By Dr Chandrakant Lahariya
December 12 is commemorated as Universal Health Coverage Day, globally. The Universal Health Coverage (UHC) aims that ‘all people have access to needed promotive, preventive, curative and rehabilitative health services, of sufficient quality to be effective, while also ensuring that people do not suffer financial hardship when paying for these services’.
Though, not entirely a new concept, the UHC received global attention as an idea and aspiration with the World Health Assembly 2005 resolution. It urged the member states to develop their health financing systems for transitioning to UHC. This was further reinforced by the United Nations General Assembly (UNGA) resolution passed on UHC on 12 December 2012. The UNGA resolution was a landmark step as it broadened the scope of UHC agenda from the ambit of health ministers to the heads of state and ministers of foreign affairs. To commemorate UNGA resolution on UHC, this day is now globally commemorated as UHC day. Understandably, the UHC has found a place in Sustainable Development Goals (SDGs) agenda as well health goal 3 (or SDG-3). A specific target in SDG-3 on UHC is often considered overarching for all other targets in health goal.
Long journey for India
There is a long journey towards UHC in most low and middle-income countries. A few months ago, the reputed medical journal The Lancet reported that in terms of healthcare services Index, India was ranked at 154 out of 195 countries. In India, the accessibility to services is limited due to a multitude of reasons: geographical, financial and cultural barriers, to list a few. The quality of health services delivered is unknown or poor. Unqualified people providing services is a common challenge. People are overcharged while accessing services. The government has acknowledged in new national health policy that every year 6.3 crore people fall into poverty due to health-related expenditure. Those who were already below poverty line fall deeper into poverty. Health-related expenditure is partially undoing governments interventions to alleviate poverty. Clearly, India is not doing very well on health services and it earnestly needs to take steps to move towards UHC.
Among experts and academicians, the UHC is largely well understood. However, to make substantial progress in this direction, it needs to be understood, equally well, by elected representatives and common man/woman.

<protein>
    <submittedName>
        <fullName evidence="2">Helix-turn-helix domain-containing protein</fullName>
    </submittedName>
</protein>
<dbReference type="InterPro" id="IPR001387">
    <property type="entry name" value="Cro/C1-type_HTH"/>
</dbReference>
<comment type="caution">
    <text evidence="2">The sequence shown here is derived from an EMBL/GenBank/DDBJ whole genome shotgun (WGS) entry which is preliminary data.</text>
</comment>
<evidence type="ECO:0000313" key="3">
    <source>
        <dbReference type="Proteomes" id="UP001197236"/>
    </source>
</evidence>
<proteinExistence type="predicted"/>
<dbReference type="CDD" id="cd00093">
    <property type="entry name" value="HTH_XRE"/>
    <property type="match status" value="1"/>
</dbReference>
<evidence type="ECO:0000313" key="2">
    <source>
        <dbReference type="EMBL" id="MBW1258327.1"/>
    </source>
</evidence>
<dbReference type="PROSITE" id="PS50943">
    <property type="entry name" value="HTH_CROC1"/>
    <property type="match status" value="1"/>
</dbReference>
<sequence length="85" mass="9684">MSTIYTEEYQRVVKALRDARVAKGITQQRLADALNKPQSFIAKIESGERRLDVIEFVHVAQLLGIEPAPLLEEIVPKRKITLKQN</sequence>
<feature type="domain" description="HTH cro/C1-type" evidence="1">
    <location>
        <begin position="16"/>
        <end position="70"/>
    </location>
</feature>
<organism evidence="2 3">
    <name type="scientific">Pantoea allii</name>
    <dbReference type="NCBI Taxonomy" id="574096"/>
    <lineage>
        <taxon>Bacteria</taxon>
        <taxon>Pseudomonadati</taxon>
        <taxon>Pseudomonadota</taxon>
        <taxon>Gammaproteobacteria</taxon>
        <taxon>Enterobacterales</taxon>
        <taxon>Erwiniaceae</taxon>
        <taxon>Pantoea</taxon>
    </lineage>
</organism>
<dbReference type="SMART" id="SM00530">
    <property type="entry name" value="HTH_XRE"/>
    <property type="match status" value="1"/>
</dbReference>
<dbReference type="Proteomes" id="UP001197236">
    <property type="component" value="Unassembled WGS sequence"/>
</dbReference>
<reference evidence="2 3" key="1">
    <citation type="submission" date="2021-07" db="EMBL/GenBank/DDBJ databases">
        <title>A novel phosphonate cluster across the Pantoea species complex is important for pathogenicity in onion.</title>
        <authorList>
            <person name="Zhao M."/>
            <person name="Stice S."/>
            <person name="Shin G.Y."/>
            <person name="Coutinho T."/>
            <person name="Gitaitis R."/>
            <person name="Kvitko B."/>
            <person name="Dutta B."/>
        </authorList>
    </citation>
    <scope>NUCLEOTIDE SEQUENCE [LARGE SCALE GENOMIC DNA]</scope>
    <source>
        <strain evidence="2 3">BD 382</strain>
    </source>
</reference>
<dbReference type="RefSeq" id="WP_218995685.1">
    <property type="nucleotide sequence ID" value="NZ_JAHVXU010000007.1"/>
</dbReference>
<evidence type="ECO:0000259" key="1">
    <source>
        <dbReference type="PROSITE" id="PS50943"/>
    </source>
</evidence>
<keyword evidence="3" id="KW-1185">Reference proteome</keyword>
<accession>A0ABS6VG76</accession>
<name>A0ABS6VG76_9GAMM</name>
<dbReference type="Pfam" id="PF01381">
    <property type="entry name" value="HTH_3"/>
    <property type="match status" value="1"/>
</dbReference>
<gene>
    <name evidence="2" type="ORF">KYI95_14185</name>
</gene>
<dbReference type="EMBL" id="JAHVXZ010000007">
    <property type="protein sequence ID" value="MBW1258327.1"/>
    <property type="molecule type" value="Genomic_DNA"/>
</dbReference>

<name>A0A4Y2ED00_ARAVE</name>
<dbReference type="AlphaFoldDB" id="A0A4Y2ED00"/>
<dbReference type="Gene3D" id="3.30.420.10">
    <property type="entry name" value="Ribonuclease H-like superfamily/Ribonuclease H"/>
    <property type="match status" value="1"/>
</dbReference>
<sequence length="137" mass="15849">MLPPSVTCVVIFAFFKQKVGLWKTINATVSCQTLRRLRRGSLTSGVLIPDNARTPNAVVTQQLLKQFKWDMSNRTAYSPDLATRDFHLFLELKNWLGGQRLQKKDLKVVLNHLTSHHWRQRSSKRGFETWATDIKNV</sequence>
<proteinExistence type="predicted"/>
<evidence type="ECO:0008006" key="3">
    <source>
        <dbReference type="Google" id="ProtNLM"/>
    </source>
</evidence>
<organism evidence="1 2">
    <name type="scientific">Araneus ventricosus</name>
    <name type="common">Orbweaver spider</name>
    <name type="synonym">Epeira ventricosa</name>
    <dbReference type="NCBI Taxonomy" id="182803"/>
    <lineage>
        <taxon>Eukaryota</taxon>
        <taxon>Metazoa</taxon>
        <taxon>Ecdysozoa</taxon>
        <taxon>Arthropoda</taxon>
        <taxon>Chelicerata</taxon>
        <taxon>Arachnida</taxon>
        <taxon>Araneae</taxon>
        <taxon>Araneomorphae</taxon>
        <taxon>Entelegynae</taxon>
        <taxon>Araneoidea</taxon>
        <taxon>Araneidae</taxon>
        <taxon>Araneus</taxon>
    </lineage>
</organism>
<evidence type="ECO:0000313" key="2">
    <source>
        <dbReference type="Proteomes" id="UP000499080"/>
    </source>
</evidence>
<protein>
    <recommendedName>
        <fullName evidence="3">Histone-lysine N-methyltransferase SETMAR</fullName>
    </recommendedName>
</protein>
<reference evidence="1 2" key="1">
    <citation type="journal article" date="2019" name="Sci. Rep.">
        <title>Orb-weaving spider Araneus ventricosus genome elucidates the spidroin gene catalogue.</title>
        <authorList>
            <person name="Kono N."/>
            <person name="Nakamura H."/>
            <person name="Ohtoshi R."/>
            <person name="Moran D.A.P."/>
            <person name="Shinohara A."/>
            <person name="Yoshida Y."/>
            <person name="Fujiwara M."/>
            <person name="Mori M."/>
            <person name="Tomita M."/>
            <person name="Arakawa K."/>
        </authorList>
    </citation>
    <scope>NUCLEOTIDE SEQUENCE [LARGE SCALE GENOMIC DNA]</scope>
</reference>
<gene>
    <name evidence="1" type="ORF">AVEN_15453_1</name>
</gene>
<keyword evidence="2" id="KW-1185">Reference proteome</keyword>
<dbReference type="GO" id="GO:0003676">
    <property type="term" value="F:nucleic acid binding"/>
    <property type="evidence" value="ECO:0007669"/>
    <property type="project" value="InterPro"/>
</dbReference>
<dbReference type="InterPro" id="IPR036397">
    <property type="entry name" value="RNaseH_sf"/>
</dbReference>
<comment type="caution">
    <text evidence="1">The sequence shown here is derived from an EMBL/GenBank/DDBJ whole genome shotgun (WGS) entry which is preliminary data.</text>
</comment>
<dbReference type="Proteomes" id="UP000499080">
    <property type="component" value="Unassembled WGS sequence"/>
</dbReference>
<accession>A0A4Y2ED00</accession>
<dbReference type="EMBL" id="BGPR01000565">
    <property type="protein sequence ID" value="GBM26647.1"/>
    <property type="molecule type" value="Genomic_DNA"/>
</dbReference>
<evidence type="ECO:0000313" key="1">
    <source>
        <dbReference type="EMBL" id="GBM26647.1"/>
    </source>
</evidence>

Perks of UHC
To a poor, old, widow living in a tribal village in India, UHC would mean that she can have access to desired health services within acceptable distance and time frame. Her decision to seek healthcare services and the choice of selecting a health facility would not depend upon health problem, place of living, or income level. She would have enough choice of providers. When she would need specialised care, it would be facilitated by the first level of providers. When attending the health services from licensed providers, she would not have to worry about the quality. She would have reasonable assurance that government would have mechanisms in place that she receives good quality services. She would have sufficient confidence that access to services would be within her financial affordability and the use of health services would not make her poor.
Programmatically, Universal Immunisation Programme (UIP) in India could be used as a good analogy to explain what it might mean with UHC. Under UIP in India, the government offers a select number of vaccines to all children in the country. The additional vaccines are available in the private sector on payment basis. The vaccines in UIP are delivered through designated health facilities. The quality of these vaccines and services from all providers is regulated and assured by the government. People make a free choice to get their children vaccinated at one of the facilities – either in public or the private sector. Majority of the parents prefer government facilities for vaccination. However, a few choose private sector. If they attend government facilities vaccines are free. However, they have to pay for these vaccines, and also for the vaccines which are not a part of the government program, if they choose to get their child vaccinated at a private facility. There is no evidence or indication that any family has ever become poor due to vaccination services.
However, UHC should not be confused with a single programme or scheme and it is not meant to achieve UHC for immunisation or UHC for tuberculosis. It is a holistic concept for an agreed minimum essential package for a large enough segment of the population. It is to be done in an incremental fashion to reach entire population in a time-bound system.
The path ahead
India has been at the forefront of policy discourse and has done some background work. It seems to be ready to take a giant leap towards UHC. The National Health Policy of India (2017) has possibly the most explicit ‘statement of intent’ to advance UHC in the country. The Union and state governments in India are considering mechanisms to ensure that people do not become poor while accessing health services. However, the Indian governments are not known for translating policy into actions. Achieving UHC would need more rapid ‘policy to implementation’ transition. 12 December, the UHC day, provides that opportunity. What we do collectively today and in the time ahead will determine the health status and health-seeking behaviour of that old tribal widow woman in a faraway remote village in India. The day, when she would not have to worry about health services, would be the day when the country can consider to have achieved Universal Health Coverage.
(Views are personal)
Featured Image Source: Pixabay
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